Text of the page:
Part One of this tutorial explained how I set up my space ready for taking my photographs, so now I am going to move on to how I set up my camera and actually take my photographs. This post will deal mostly with camera settings, so if you are not familiar with the menu system of your camera, or if a feature isn’t immediately apparent on your camera, it might be worthwhile consulting your instruction manual. It’s worthwhile pointing out here that not all digital cameras are going to have the features that I use, but my camera is pretty old, was very inexpensive, and the same features are found on my mobile phone camera. All cameras I have used have these same functions, so chances are good that yours will, too.
Ok, so firstly you are going to want to position your camera so that the whole frame is filled with the white of your backdrop. Ensure that no shadows from surrounding objects/curtains/wandering pets are finding their way onto the backdrop and position the item to be photographed within the frame of the viewfinder. Often that means that the objects are going to be quite close to the lens, so the macro (closeup) button is your best friend here. Most people will probably know where that is, but just in case you didn’t read your camera manual at all it usually looks like a little tulip. If you press this it will allow your camera to focus better at close ranges. Some cameras have a function that allows you to press it an extra time, giving you a super close-up mode, but for most subjects just normal macro mode will do.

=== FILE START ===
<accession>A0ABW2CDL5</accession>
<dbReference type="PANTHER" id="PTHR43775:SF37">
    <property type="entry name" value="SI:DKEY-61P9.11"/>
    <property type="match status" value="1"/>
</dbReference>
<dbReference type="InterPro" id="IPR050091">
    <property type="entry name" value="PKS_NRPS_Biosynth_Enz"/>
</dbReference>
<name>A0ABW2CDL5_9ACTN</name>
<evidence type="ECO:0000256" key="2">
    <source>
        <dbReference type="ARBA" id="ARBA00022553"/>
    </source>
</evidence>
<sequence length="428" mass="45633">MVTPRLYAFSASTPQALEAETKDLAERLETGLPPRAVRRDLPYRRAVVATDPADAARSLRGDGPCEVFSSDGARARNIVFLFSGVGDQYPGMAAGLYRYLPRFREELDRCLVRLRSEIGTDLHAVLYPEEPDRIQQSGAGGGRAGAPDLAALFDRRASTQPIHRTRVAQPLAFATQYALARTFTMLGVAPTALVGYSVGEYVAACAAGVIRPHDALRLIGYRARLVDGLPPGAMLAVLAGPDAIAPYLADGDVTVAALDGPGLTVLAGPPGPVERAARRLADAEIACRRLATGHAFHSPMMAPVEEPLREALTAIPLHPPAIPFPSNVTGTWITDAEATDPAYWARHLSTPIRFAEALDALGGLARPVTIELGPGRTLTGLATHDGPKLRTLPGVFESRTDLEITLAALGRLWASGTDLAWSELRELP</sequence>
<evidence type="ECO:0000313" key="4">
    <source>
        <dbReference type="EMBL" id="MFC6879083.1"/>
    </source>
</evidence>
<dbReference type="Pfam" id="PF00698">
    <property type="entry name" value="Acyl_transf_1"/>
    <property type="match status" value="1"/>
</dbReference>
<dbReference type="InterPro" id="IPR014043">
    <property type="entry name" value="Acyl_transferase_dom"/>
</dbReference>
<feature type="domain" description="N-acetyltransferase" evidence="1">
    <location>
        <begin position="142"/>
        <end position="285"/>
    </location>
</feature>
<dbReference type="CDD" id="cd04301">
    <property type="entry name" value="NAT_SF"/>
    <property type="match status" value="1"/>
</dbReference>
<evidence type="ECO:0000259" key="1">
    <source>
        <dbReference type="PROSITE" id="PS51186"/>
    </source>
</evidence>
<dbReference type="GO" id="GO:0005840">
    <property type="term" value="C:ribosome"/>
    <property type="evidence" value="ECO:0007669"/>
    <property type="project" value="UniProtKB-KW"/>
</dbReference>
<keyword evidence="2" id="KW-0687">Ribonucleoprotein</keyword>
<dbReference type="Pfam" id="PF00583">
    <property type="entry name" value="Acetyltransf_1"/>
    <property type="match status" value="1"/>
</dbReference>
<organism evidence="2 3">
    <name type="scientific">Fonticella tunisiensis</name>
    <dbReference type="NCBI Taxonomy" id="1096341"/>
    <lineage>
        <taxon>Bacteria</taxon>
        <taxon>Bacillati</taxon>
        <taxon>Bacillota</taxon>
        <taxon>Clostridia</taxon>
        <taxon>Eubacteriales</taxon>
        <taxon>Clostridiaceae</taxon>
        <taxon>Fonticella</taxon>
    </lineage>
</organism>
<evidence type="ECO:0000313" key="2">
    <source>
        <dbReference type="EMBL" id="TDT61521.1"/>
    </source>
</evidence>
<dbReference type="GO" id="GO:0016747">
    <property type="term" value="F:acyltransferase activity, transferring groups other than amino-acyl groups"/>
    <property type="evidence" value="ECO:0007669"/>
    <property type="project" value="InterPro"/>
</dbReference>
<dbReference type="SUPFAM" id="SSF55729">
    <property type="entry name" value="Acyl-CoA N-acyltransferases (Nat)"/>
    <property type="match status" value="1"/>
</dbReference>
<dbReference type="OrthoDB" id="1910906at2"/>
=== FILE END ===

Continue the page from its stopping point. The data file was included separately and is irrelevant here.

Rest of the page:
Now would be a good moment to take a few shots of your item. I always say you should take loads as there are always some duds. If you don’t have a very steady hand then a tripod could come in useful. Or, if you are a cheapskate/lazy like me, a pile of books or something similar will suffice.
And that’s about it! The more you explore and experiment with the positioning of your backdrop and the brightness/contrast settings, the more likely you are to get a pure white background. Before long finding the right settings becomes second nature.
If your camera just won’t play ball, though, or doesn’t have the required settings, there is another option – as long as you have access to some photo manipulating software along the lines of Photoshop. I always think it is a good idea to get a good, clear photograph without having to use photoshop to improve things, but when you are in a hurry, or there are dark, dull skies overhead, a little photographic wizardry can save you having to put our photoshoot off until another day.
I’ll explain this second option in the third and final part of this tutorial.